All fields are required.

Close Appointment form

Metatarsalgia

Metatarsalgia is a general term describing pain at the metatarsals, which are the long bones of the feet. It is commonly referred to as a symptom (pain at the ball of the foot) of other conditions, as opposed to a condition in itself. Because the metatarsal bones should have weight and forces evenly distributed between them through every step, problems that overload a particular metatarsal or group of metatarsals can quickly become very painful for those affected.

 

What causes metatarsalgia?

Because metatarsalgia is a broad term that can refer to many conditions, the causes can vary greatly. Commonly, there may be a biomechanical and alignment issues involved that place greater stress on the metatarsal bones at the ball of the foot. This may not refer to just the bony structure, but also refer to weak muscles and ligaments that allow the positioning of the metatarsals to change and take on a greater load. Generally, causes can include:

  • Systemic disease such as diabetes
  • Joint degeneration such as from arthritis
  • Irregularities in bone size or shape, such as an enlarged metatarsal head
  • Other conditions in the feet such as hammertoes or claw toes
  • Any skin conditions affecting the bottom of the foot that alter the weight distribution on the met heads, such as callus
  • Fat pad atrophy, which reduces the cushioning beneath the met heads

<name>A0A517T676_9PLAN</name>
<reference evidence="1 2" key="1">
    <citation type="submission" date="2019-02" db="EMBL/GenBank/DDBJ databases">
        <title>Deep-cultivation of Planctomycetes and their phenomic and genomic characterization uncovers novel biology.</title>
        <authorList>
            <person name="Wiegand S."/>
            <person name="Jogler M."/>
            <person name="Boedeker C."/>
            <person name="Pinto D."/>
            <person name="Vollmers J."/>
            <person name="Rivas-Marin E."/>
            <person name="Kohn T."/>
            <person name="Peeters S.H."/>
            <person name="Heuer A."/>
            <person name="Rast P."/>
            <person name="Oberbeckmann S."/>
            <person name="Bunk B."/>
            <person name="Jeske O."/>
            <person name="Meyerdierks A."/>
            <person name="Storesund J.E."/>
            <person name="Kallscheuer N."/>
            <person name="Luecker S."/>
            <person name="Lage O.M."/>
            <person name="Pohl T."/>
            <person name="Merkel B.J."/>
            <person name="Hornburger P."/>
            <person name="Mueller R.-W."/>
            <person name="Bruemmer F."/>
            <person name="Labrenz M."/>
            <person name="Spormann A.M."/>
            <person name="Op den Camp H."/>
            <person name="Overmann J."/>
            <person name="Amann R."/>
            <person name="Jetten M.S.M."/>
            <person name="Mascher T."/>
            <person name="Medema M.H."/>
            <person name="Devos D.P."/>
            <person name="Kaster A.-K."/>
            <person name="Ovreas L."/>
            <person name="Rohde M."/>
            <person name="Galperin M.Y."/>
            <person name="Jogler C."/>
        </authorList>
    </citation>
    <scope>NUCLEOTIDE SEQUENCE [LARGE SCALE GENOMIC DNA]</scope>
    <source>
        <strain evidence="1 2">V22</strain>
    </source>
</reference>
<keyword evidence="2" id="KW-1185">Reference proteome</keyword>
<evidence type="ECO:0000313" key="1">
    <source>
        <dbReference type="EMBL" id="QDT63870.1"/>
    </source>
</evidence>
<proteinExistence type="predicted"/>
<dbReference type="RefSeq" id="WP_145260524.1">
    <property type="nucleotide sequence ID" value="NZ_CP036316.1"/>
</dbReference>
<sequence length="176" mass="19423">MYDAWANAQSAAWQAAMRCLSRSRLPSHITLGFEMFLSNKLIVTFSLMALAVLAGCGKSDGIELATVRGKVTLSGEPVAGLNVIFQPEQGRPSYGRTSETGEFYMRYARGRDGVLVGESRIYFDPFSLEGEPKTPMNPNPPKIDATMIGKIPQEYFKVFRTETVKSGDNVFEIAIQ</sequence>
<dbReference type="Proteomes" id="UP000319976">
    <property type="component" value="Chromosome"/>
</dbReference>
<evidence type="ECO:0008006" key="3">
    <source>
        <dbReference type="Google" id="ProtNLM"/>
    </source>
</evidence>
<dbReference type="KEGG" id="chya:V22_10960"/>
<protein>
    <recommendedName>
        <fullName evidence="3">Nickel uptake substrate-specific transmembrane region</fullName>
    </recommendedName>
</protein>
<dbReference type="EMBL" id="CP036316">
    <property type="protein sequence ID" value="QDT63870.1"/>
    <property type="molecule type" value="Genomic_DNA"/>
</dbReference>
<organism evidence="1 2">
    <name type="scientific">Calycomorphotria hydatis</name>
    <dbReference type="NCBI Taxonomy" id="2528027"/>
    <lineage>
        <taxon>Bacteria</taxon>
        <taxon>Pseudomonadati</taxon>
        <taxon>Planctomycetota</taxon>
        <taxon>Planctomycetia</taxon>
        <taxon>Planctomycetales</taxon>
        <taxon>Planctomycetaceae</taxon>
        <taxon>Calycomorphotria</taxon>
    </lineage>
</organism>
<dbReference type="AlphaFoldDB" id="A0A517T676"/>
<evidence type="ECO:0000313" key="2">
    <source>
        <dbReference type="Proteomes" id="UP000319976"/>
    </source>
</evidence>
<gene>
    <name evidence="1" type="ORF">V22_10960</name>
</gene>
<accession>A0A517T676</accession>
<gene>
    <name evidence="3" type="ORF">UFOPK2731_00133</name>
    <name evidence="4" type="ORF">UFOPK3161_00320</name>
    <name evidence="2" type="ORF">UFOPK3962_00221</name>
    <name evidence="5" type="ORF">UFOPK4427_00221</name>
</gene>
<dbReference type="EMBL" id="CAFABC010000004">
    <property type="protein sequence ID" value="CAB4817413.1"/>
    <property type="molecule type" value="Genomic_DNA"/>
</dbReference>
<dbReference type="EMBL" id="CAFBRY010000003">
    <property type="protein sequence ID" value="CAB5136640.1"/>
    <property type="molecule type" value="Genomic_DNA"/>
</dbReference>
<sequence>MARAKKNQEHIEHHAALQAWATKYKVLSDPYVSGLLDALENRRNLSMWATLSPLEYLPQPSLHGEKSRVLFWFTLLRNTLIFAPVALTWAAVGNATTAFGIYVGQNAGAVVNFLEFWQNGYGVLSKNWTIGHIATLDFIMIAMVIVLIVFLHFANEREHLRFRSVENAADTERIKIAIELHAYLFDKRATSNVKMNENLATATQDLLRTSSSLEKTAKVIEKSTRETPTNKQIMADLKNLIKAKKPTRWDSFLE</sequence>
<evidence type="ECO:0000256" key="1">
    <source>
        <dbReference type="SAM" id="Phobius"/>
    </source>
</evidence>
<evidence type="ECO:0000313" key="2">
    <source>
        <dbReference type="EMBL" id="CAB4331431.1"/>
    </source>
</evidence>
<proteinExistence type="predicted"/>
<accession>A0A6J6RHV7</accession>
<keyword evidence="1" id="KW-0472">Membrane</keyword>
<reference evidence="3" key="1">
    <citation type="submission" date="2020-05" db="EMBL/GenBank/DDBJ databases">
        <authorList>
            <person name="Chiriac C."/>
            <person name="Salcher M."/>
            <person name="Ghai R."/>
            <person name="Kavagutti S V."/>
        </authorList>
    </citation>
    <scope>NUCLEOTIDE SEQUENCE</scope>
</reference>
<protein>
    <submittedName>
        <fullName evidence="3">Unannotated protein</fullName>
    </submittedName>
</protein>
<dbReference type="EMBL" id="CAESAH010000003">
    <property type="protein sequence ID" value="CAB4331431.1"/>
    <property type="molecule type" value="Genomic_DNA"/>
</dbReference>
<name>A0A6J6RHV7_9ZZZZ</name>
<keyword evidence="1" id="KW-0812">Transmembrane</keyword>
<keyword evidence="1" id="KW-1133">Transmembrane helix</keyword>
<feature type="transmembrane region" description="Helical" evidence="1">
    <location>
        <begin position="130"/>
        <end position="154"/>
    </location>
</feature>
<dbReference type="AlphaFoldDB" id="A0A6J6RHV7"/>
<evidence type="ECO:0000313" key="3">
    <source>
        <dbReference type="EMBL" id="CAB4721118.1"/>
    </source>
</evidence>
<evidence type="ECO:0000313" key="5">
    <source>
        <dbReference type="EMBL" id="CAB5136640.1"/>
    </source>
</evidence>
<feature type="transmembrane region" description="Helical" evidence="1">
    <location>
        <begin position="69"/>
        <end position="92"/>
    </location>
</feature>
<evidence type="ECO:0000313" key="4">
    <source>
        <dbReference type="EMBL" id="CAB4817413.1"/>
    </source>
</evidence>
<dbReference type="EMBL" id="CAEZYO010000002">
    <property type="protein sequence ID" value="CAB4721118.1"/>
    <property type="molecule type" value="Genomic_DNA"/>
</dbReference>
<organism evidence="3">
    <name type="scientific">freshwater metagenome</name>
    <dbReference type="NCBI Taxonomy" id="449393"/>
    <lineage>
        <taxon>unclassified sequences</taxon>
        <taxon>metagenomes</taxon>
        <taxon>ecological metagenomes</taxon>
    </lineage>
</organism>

• High-impact activities that overload and stress the metatarsals
  • Poor footwear that cramps the feet and causes changes in the position of the bones, place greater pressure on the metatarsals or offer little support or cushioning to the midfoot and metatarsals
  • Increased weight

 

What are the symptoms?

Metatarsalgia is characterised by pain at the ball of the foot. The pain can range from sharp to a dull ache. The pain is usually exacerbated by walking and putting pressure on the metatarsals. Depending on the cause, swelling may also be present, which may irritate the surrounding structures of the foot and cause the pain to radiate.

 

How is it treated?

The treatment of metatarsalgia must address its specific cause. The first step is then to identify this cause. This can be done through an assessment with your podiatrist, which will examine everything from the biomechanics and alignment of your feet and legs to pressure testing, muscle strength testing, footwear assessment, gait analysis and more. Any concurrent conditions, such as callus or bursitis in the feet, also need to be managed appropriately. While the PRICE (protection, rest, ice, compression and elevation) principles can help relieve the painful symptoms, treatment needs to be directed at correcting the cause so that metatarsalgia doesn’t become an ongoing issue. To achieve this, treatment may include:

  • Orthotics to correct alignment issues in the feet and legs and offload pressure away from painful metatarsals
  • Assessing footwear to ensure it is helping and not hindering your recovery
  • Increase cushioning at the forefoot
  • Strengthening weak muscles
  • Stretching tight muscles
  • Gait retraining and assessing running technique